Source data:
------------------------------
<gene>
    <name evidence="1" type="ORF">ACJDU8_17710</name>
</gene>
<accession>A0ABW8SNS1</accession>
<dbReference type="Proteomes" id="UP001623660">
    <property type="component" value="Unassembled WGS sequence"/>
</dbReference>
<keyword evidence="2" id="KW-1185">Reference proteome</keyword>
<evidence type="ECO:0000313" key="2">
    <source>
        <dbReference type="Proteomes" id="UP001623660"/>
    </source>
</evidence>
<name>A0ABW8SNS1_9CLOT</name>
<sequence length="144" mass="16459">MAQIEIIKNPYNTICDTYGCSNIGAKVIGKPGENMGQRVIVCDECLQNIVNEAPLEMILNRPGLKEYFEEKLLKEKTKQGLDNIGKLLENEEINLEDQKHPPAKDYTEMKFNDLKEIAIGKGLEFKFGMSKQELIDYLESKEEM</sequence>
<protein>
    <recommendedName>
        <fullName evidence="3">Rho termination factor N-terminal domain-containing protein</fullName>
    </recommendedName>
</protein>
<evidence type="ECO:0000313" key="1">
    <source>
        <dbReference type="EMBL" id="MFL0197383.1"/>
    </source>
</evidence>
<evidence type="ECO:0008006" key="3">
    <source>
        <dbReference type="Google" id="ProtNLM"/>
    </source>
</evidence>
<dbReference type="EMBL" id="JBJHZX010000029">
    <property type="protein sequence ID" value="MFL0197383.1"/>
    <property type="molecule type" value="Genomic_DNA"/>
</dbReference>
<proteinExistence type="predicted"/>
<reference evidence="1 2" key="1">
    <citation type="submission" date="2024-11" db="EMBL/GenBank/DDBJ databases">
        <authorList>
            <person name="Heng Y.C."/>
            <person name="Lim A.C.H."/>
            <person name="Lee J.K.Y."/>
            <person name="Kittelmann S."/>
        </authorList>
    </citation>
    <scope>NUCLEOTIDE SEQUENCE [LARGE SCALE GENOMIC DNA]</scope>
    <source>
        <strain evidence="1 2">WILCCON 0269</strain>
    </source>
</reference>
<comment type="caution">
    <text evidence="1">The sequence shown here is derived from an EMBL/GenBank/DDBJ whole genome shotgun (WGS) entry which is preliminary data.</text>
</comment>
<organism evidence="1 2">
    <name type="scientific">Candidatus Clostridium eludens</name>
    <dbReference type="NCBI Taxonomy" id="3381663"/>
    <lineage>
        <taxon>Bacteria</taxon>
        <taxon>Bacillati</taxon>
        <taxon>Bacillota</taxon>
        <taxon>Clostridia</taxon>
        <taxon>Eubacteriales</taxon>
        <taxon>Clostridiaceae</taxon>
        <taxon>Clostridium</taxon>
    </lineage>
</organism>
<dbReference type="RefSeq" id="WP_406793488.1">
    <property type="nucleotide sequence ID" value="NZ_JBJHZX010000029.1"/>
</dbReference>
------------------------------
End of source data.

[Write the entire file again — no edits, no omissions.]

<gene>
    <name evidence="1" type="ORF">ACJDU8_17710</name>
</gene>
<accession>A0ABW8SNS1</accession>
<dbReference type="Proteomes" id="UP001623660">
    <property type="component" value="Unassembled WGS sequence"/>
</dbReference>
<keyword evidence="2" id="KW-1185">Reference proteome</keyword>
<evidence type="ECO:0000313" key="2">
    <source>
        <dbReference type="Proteomes" id="UP001623660"/>
    </source>
</evidence>
<name>A0ABW8SNS1_9CLOT</name>
<sequence length="144" mass="16459">MAQIEIIKNPYNTICDTYGCSNIGAKVIGKPGENMGQRVIVCDECLQNIVNEAPLEMILNRPGLKEYFEEKLLKEKTKQGLDNIGKLLENEEINLEDQKHPPAKDYTEMKFNDLKEIAIGKGLEFKFGMSKQELIDYLESKEEM</sequence>
<protein>
    <recommendedName>
        <fullName evidence="3">Rho termination factor N-terminal domain-containing protein</fullName>
    </recommendedName>
</protein>
<evidence type="ECO:0000313" key="1">
    <source>
        <dbReference type="EMBL" id="MFL0197383.1"/>
    </source>
</evidence>
<evidence type="ECO:0008006" key="3">
    <source>
        <dbReference type="Google" id="ProtNLM"/>
    </source>
</evidence>
<dbReference type="EMBL" id="JBJHZX010000029">
    <property type="protein sequence ID" value="MFL0197383.1"/>
    <property type="molecule type" value="Genomic_DNA"/>
</dbReference>
<proteinExistence type="predicted"/>
<reference evidence="1 2" key="1">
    <citation type="submission" date="2024-11" db="EMBL/GenBank/DDBJ databases">
        <authorList>
            <person name="Heng Y.C."/>
            <person name="Lim A.C.H."/>
            <person name="Lee J.K.Y."/>
            <person name="Kittelmann S."/>
        </authorList>
    </citation>
    <scope>NUCLEOTIDE SEQUENCE [LARGE SCALE GENOMIC DNA]</scope>
    <source>
        <strain evidence="1 2">WILCCON 0269</strain>
    </source>
</reference>
<comment type="caution">
    <text evidence="1">The sequence shown here is derived from an EMBL/GenBank/DDBJ whole genome shotgun (WGS) entry which is preliminary data.</text>
</comment>
<organism evidence="1 2">
    <name type="scientific">Candidatus Clostridium eludens</name>
    <dbReference type="NCBI Taxonomy" id="3381663"/>
    <lineage>
        <taxon>Bacteria</taxon>
        <taxon>Bacillati</taxon>
        <taxon>Bacillota</taxon>
        <taxon>Clostridia</taxon>
        <taxon>Eubacteriales</taxon>
        <taxon>Clostridiaceae</taxon>
        <taxon>Clostridium</taxon>
    </lineage>
</organism>
<dbReference type="RefSeq" id="WP_406793488.1">
    <property type="nucleotide sequence ID" value="NZ_JBJHZX010000029.1"/>
</dbReference>